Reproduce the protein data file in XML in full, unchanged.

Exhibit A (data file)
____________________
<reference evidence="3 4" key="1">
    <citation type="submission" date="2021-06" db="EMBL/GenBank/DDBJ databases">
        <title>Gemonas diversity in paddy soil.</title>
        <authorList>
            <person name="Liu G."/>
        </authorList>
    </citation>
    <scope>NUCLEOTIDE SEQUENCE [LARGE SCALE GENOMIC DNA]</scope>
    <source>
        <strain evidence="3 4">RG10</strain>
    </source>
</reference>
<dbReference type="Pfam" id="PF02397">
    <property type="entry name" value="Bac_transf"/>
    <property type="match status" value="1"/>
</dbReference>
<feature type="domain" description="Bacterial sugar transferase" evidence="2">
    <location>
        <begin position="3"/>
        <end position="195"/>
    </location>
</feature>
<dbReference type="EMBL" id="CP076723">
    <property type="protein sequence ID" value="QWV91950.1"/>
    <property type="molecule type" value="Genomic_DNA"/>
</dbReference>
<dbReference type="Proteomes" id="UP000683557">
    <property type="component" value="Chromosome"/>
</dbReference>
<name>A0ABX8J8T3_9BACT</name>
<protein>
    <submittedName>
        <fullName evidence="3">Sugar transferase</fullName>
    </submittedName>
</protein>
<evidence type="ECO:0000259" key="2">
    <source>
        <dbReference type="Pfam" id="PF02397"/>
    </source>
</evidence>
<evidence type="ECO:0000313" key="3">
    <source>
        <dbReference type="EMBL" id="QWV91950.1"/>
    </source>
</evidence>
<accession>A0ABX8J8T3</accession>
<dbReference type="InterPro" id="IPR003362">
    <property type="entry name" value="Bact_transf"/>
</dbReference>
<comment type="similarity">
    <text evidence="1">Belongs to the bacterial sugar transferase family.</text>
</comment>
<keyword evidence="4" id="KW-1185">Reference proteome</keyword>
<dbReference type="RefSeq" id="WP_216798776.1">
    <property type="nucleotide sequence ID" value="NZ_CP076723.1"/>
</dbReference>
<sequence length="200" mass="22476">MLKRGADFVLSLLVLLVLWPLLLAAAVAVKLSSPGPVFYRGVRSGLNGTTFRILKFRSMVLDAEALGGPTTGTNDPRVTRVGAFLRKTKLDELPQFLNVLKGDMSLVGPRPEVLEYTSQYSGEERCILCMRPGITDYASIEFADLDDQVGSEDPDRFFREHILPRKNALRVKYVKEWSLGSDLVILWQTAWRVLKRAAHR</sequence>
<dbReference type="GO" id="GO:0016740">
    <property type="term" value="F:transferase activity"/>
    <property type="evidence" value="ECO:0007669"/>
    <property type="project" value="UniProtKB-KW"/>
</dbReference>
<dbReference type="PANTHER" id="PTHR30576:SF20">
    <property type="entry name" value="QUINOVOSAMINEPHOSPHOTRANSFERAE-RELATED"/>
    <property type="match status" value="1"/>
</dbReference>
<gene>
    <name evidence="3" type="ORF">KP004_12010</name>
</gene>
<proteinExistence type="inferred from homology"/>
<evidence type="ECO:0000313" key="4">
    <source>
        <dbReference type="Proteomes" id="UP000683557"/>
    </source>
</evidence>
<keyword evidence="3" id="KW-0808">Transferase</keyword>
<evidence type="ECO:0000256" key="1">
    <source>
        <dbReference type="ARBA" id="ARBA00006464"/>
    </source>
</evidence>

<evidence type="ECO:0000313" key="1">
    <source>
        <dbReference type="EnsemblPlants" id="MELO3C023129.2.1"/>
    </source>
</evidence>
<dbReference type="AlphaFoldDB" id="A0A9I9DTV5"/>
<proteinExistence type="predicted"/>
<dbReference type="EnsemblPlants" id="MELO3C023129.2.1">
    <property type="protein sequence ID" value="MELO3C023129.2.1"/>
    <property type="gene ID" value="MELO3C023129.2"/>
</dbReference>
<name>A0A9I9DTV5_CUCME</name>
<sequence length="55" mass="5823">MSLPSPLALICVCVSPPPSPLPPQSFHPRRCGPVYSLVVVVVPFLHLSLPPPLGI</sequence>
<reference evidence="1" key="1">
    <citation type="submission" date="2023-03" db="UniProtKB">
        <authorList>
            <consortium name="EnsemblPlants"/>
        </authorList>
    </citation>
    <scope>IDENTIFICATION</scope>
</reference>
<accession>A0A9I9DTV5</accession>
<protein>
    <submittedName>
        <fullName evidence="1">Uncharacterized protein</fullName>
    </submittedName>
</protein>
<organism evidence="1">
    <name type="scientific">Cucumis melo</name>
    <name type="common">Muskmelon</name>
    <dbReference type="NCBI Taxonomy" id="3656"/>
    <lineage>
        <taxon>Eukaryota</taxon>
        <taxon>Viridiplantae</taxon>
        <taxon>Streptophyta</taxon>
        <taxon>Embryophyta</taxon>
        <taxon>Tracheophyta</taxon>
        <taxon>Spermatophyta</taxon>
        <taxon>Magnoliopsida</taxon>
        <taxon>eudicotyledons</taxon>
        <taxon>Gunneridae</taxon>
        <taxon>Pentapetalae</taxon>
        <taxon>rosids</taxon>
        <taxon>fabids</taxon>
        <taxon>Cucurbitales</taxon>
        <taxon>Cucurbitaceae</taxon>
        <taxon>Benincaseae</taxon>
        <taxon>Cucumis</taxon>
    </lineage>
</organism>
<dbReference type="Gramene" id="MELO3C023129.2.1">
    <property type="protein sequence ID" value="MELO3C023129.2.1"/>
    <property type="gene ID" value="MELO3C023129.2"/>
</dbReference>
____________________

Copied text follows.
<reference evidence="3 4" key="1">
    <citation type="submission" date="2021-06" db="EMBL/GenBank/DDBJ databases">
        <title>Gemonas diversity in paddy soil.</title>
        <authorList>
            <person name="Liu G."/>
        </authorList>
    </citation>
    <scope>NUCLEOTIDE SEQUENCE [LARGE SCALE GENOMIC DNA]</scope>
    <source>
        <strain evidence="3 4">RG10</strain>
    </source>
</reference>
<dbReference type="Pfam" id="PF02397">
    <property type="entry name" value="Bac_transf"/>
    <property type="match status" value="1"/>
</dbReference>
<feature type="domain" description="Bacterial sugar transferase" evidence="2">
    <location>
        <begin position="3"/>
        <end position="195"/>
    </location>
</feature>
<dbReference type="EMBL" id="CP076723">
    <property type="protein sequence ID" value="QWV91950.1"/>
    <property type="molecule type" value="Genomic_DNA"/>
</dbReference>
<dbReference type="Proteomes" id="UP000683557">
    <property type="component" value="Chromosome"/>
</dbReference>
<name>A0ABX8J8T3_9BACT</name>
<protein>
    <submittedName>
        <fullName evidence="3">Sugar transferase</fullName>
    </submittedName>
</protein>
<evidence type="ECO:0000259" key="2">
    <source>
        <dbReference type="Pfam" id="PF02397"/>
    </source>
</evidence>
<evidence type="ECO:0000313" key="3">
    <source>
        <dbReference type="EMBL" id="QWV91950.1"/>
    </source>
</evidence>
<accession>A0ABX8J8T3</accession>
<dbReference type="InterPro" id="IPR003362">
    <property type="entry name" value="Bact_transf"/>
</dbReference>
<comment type="similarity">
    <text evidence="1">Belongs to the bacterial sugar transferase family.</text>
</comment>
<keyword evidence="4" id="KW-1185">Reference proteome</keyword>
<dbReference type="RefSeq" id="WP_216798776.1">
    <property type="nucleotide sequence ID" value="NZ_CP076723.1"/>
</dbReference>
<sequence length="200" mass="22476">MLKRGADFVLSLLVLLVLWPLLLAAAVAVKLSSPGPVFYRGVRSGLNGTTFRILKFRSMVLDAEALGGPTTGTNDPRVTRVGAFLRKTKLDELPQFLNVLKGDMSLVGPRPEVLEYTSQYSGEERCILCMRPGITDYASIEFADLDDQVGSEDPDRFFREHILPRKNALRVKYVKEWSLGSDLVILWQTAWRVLKRAAHR</sequence>
<dbReference type="GO" id="GO:0016740">
    <property type="term" value="F:transferase activity"/>
    <property type="evidence" value="ECO:0007669"/>
    <property type="project" value="UniProtKB-KW"/>
</dbReference>
<dbReference type="PANTHER" id="PTHR30576:SF20">
    <property type="entry name" value="QUINOVOSAMINEPHOSPHOTRANSFERAE-RELATED"/>
    <property type="match status" value="1"/>
</dbReference>
<gene>
    <name evidence="3" type="ORF">KP004_12010</name>
</gene>
<proteinExistence type="inferred from homology"/>
<evidence type="ECO:0000313" key="4">
    <source>
        <dbReference type="Proteomes" id="UP000683557"/>
    </source>
</evidence>
<keyword evidence="3" id="KW-0808">Transferase</keyword>
<evidence type="ECO:0000256" key="1">
    <source>
        <dbReference type="ARBA" id="ARBA00006464"/>
    </source>
</evidence>

<evidence type="ECO:0000313" key="1">
    <source>
        <dbReference type="EnsemblPlants" id="MELO3C023129.2.1"/>
    </source>
</evidence>
<dbReference type="AlphaFoldDB" id="A0A9I9DTV5"/>
<proteinExistence type="predicted"/>
<dbReference type="EnsemblPlants" id="MELO3C023129.2.1">
    <property type="protein sequence ID" value="MELO3C023129.2.1"/>
    <property type="gene ID" value="MELO3C023129.2"/>
</dbReference>
<name>A0A9I9DTV5_CUCME</name>
<sequence length="55" mass="5823">MSLPSPLALICVCVSPPPSPLPPQSFHPRRCGPVYSLVVVVVPFLHLSLPPPLGI</sequence>
<reference evidence="1" key="1">
    <citation type="submission" date="2023-03" db="UniProtKB">
        <authorList>
            <consortium name="EnsemblPlants"/>
        </authorList>
    </citation>
    <scope>IDENTIFICATION</scope>
</reference>
<accession>A0A9I9DTV5</accession>
<protein>
    <submittedName>
        <fullName evidence="1">Uncharacterized protein</fullName>
    </submittedName>
</protein>
<organism evidence="1">
    <name type="scientific">Cucumis melo</name>
    <name type="common">Muskmelon</name>
    <dbReference type="NCBI Taxonomy" id="3656"/>
    <lineage>
        <taxon>Eukaryota</taxon>
        <taxon>Viridiplantae</taxon>
        <taxon>Streptophyta</taxon>
        <taxon>Embryophyta</taxon>
        <taxon>Tracheophyta</taxon>
        <taxon>Spermatophyta</taxon>
        <taxon>Magnoliopsida</taxon>
        <taxon>eudicotyledons</taxon>
        <taxon>Gunneridae</taxon>
        <taxon>Pentapetalae</taxon>
        <taxon>rosids</taxon>
        <taxon>fabids</taxon>
        <taxon>Cucurbitales</taxon>
        <taxon>Cucurbitaceae</taxon>
        <taxon>Benincaseae</taxon>
        <taxon>Cucumis</taxon>
    </lineage>
</organism>
<dbReference type="Gramene" id="MELO3C023129.2.1">
    <property type="protein sequence ID" value="MELO3C023129.2.1"/>
    <property type="gene ID" value="MELO3C023129.2"/>
</dbReference>